There are two main ways of harnessing the suns energy for use in the home.
The first is solar thermal, which uses the sun’s energy to heat water which compliments a traditional boiler and helps to reduce fuel bills by as much as 70% as well as helping the environment. Solar thermal hot water heating has been used in other European countries for many years but is still seen as being new in the UK. It has been used to great success all over the UK and is now regularly seen on our roof tops especially as all new-build properties must now have some form of renewable energy thanks to the Governments recent “code for sustainable homes”.
Solar thermal energy is the best known and most popular form of domestic renewable energy. The sun’s energy is collected by flat plate collectors or evacuated tubes (usually on the roof) which are orientated towards the sun in order to warm the property’s water. Inside the panels is a glycol mix which acts as antifreeze in order to prevent freezing in cold periods whilst preventing it from boiling in especially hot spells. This hot fluid is then passed through a twincoil cylinder (which looks very similar to traditional hot water cylinders, except for an additional flow and return that passes through the cylinder which helps to transfer the free heat from the sun into the cylinder which would otherwise just be heated by the boiler.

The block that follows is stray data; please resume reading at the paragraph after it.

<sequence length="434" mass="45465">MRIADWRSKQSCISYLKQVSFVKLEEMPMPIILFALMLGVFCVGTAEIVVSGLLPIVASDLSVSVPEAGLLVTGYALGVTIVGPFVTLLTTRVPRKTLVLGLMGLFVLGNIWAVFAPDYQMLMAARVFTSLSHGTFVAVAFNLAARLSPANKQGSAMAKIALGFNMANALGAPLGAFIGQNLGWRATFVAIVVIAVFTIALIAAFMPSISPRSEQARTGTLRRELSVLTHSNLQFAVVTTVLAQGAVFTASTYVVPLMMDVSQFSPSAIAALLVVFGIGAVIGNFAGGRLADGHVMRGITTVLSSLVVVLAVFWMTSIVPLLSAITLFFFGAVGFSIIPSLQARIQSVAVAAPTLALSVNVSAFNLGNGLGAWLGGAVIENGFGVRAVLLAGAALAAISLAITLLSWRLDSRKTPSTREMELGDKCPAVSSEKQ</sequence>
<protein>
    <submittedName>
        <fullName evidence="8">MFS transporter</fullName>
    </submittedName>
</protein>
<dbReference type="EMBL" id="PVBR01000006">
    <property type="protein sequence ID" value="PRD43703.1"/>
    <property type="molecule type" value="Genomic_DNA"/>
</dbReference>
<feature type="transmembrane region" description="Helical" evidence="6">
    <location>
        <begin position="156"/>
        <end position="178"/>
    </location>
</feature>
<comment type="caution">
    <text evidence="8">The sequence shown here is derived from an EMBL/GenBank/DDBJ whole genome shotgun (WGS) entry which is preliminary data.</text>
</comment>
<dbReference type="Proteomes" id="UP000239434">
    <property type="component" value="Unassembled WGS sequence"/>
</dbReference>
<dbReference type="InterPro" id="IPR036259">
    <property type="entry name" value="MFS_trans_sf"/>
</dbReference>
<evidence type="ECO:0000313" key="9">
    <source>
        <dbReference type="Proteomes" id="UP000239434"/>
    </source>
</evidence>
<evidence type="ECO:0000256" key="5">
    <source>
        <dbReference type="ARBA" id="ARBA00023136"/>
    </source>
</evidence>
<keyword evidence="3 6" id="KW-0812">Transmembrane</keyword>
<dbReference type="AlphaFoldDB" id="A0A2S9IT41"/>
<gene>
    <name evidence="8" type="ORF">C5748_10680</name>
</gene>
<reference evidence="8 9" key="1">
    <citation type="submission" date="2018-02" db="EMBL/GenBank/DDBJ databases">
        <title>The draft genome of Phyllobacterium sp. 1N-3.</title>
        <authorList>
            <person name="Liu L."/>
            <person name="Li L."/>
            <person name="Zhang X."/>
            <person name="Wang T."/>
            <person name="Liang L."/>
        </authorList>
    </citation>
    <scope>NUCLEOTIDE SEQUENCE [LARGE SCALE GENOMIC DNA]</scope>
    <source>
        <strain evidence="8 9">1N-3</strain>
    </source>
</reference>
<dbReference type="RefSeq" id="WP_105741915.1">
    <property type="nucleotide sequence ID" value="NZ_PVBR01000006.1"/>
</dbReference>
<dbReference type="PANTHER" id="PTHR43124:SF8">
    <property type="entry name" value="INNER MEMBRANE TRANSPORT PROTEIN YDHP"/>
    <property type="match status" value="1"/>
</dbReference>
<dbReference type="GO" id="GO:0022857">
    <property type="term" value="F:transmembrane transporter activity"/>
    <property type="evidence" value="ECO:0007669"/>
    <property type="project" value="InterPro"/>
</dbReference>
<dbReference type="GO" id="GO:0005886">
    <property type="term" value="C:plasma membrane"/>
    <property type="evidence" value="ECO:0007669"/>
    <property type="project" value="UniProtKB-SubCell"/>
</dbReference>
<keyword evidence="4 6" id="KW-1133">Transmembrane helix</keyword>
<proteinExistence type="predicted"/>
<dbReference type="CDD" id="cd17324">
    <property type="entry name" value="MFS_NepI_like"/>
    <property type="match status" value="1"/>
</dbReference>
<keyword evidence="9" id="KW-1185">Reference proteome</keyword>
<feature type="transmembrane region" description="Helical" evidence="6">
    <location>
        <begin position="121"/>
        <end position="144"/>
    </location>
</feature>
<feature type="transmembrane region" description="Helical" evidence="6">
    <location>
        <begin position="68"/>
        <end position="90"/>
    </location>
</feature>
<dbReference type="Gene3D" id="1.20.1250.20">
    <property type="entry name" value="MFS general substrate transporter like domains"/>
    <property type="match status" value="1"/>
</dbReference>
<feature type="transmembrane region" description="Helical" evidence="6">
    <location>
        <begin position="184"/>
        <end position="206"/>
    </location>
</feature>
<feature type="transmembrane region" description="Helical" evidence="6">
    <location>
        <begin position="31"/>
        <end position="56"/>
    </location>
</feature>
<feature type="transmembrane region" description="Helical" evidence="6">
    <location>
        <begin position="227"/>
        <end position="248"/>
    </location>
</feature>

Manufacturers state that an average property should receive around 60-70% of the properties total hot water demands from solar thermal systems. Contrary to common belief, a lot of solar energy can still be gained from solar collectors even on cloudy days.